J. Hoberman

  • film January 15, 2021

    Capitol Records

    Tape recorders, ordinary cameras, and movie cameras are already extensively owned by wage-earners. The question is why these means of production do not turn up at factories, in schools, in the offices of the bureaucracy, in short, everywhere there is social conflict.

    —Hans Magnus Enzensberger, “Constituents of a Theory of the Media” New Left Review (1970)

    HOW QUAINT that question seems today.

    The assault on the Capitol on the afternoon of January 6—the first hostile occupation of the building since Washington was sacked and set ablaze by British soldiers in 1814—is one of the most shocking attacks

  • Hippie Medium

    IMPOSSIBLE NOT TO THINK OF Andy Warhol when pondering Shuzo Azuchi Gulliver’s Cinematic Illumination, 1968–69, currently tucked away in the Museum of Modern Art’s new Marie-Josée and Henry Kravis Studio, albeit originally installed in the Ginza discotheque Killer Joe, where the ceilings, walls, and pistonlike pillars were covered with silver vinyl. During the brief period I served on the board of advisers to the Andy Warhol Museum in Pittsburgh before its 1994 opening, a colleague who had been close to the artist suggested that the institution really should be configured as a discotheque (“Andy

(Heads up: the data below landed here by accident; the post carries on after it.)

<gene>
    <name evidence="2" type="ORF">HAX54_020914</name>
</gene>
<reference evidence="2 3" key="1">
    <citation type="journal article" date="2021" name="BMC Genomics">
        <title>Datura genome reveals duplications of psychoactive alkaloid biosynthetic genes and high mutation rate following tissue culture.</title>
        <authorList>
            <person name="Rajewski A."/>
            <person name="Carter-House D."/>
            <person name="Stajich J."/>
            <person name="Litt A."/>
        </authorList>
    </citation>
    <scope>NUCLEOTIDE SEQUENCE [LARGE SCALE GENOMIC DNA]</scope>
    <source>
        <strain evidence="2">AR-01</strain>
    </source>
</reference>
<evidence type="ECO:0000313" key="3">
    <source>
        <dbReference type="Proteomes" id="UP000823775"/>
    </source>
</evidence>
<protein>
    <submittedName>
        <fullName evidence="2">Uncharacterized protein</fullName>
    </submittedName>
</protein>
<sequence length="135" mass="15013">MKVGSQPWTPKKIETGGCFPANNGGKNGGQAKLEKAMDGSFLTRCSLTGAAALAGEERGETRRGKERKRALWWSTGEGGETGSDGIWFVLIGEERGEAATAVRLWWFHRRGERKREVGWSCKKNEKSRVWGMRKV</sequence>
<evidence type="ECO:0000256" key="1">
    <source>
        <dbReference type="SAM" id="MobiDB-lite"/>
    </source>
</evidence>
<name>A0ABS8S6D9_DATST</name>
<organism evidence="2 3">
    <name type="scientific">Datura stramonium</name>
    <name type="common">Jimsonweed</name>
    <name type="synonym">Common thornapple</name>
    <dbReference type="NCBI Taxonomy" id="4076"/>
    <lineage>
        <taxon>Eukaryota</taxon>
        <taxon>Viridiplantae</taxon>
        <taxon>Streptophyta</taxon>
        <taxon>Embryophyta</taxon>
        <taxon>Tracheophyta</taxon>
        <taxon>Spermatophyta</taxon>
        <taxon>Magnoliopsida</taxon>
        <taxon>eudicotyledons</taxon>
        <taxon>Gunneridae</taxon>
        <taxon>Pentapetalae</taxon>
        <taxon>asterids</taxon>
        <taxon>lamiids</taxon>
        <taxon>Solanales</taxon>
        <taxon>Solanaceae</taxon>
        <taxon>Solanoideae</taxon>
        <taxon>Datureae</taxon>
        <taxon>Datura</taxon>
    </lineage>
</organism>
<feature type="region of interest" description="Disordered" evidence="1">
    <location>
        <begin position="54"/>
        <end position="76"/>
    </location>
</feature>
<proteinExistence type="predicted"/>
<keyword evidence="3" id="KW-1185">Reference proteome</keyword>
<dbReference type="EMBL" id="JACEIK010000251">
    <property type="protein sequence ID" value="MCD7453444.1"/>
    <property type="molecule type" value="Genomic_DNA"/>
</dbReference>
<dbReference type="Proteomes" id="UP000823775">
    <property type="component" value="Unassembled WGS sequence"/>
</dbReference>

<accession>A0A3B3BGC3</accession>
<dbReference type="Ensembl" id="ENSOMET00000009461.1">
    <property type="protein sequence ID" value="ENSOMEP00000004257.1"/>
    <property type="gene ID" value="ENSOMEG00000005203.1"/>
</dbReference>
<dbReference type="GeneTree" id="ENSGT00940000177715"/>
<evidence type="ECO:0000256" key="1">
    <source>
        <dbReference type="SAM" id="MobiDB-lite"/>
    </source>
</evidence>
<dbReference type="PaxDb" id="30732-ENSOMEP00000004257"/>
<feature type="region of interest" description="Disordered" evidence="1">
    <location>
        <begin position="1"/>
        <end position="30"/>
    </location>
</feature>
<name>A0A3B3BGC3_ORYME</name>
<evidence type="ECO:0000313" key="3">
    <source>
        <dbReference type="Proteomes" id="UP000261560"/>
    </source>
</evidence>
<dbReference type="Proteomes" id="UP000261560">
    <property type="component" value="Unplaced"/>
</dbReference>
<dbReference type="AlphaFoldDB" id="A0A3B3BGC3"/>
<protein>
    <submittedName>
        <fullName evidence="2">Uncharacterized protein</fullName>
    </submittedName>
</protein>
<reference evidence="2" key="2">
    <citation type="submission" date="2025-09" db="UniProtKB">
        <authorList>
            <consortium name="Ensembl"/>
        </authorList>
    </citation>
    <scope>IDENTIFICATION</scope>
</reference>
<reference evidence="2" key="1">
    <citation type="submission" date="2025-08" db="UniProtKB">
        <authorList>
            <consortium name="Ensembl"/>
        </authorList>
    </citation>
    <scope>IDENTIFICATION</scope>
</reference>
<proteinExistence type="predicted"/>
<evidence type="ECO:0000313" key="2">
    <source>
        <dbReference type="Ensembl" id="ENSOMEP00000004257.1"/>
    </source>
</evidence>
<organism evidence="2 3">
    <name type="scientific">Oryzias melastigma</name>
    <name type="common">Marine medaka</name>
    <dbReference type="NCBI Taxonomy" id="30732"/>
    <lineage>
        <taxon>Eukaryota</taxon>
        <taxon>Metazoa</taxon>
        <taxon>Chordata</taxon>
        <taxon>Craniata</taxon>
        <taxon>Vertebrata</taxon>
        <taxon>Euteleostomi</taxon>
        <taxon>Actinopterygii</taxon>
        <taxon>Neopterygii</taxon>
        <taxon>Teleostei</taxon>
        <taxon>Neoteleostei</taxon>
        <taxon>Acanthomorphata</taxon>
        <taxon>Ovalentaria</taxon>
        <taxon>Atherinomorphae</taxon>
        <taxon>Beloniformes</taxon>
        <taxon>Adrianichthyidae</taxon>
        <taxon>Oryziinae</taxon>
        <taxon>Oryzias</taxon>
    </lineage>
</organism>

A MESMERIZING, two-hour assemblage fashioned from archival material intended for The Great Farewell, a never-released feature documenting the March 1953 funeral of Soviet maximum leader Joseph Stalin, Sergei Loznitsa’s State Funeral is both awesome and stupefying, conjuring the spectacle of a dead pharaoh laid to rest in a celluloid pyramid of his own design.